Interview: Alec Soth
In this weeks long-overdue interview section, my compadre Daniel Shea interviews Alec Soth. Big ups to Daniel for this excellent and informed interview, check out his site if his name is new to you. This site is always open to contributors, so if you’d like to author an interview, by all means drop me a line through the contact form above!
Daniel Shea: A couple weeks ago I called Alec at his studio in Minnesota. I put my phone on speaker and recorded the conversation with an analog tape player. Here is the result.
Daniel Shea: For me, part of being an artist and a photographer is existing in a state of constant reconciliation. For example, reconciling a work’s inevitable reading in a gallery or book form and the work’s initial intentions. There’s reconciling the business and the love of the practice. There’s reconciling an interest in taking photography to a new place and loving the inherent qualities of a rather traditional medium. Do you agree, are you in a state of constant reconciliation?
Alec Soth: Yes, although, one thing I’ll allow myself is great freedom in terms of the way the work is read or what have you. I just found that at a certain point I wasn’t a photographer on a mission. I’m interested in something more like poetry in that the work can be interpreted in different ways. I’m cool with people taking whatever they want to take from it. There would be more reconciliation necessary if I was trying to alter the political infrastructure of Colombia. There is some of it, just not as much, certainly the commerce side of it, it exists (laughter).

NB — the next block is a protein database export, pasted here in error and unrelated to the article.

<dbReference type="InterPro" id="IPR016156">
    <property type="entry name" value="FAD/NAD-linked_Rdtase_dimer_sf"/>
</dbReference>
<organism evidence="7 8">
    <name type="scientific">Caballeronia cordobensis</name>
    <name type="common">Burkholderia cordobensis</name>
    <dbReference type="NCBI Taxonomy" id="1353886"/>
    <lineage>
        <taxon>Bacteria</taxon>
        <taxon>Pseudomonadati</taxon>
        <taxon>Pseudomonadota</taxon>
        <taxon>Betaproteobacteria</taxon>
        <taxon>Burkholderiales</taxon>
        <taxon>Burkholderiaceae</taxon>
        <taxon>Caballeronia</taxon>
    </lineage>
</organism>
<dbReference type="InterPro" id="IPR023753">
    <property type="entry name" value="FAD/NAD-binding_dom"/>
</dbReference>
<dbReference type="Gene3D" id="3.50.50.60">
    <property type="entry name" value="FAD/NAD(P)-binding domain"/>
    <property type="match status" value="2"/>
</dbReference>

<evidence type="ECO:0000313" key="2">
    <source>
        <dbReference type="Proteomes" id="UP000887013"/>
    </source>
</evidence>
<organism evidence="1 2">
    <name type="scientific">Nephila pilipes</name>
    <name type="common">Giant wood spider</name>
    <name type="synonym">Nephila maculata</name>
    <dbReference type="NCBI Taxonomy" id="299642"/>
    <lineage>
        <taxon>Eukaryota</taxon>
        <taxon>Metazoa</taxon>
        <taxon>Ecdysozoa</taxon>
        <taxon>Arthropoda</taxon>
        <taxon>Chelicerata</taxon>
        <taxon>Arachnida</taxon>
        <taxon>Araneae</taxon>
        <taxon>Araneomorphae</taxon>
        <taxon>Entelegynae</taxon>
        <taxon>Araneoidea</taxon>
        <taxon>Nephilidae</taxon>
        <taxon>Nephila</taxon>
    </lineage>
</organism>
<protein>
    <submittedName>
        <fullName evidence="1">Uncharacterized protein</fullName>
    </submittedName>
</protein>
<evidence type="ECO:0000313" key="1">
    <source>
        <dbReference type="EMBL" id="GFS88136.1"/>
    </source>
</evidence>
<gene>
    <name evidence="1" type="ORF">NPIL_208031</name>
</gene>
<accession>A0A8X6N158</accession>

DS: So do you find the reconciliation process taking place in terms of commerce?
AS: Yeah, I mean there was a time in my life where I essentially made the work for myself and had no audience, and thus no commerce. And there was great freedom in that, but of course it was miserable (laughter). I mean you want people to see the work…
DS: Well, you’re talking to the right audience about that for this website…
AS: But then it flips and then you have an audience and people buy work and that’s great. But there’s all this crap that comes along with it. And you just don’t have that same kind of purity of intention, it’s a little bit lost, it’s different. Which is not to say I make work for the market place.
DS: Well, I guess when reading interviews with other established artists, making work and existing in the market, there’s less reconciliation, rather just acceptance of it being what it is, funding for the next personal project, a family…
AS: It’s always evolving on a project-by-project basis. It’s funny because I’m quite secretive about the work I’m in the middle of usually, although it’s getting harder and harder to do that. There’s just constantly a demand to talk about what I’m working on. Even in an interview like this, just someone asking you your opinion, I think it’s a good thing, but it also just makes you self-conscious.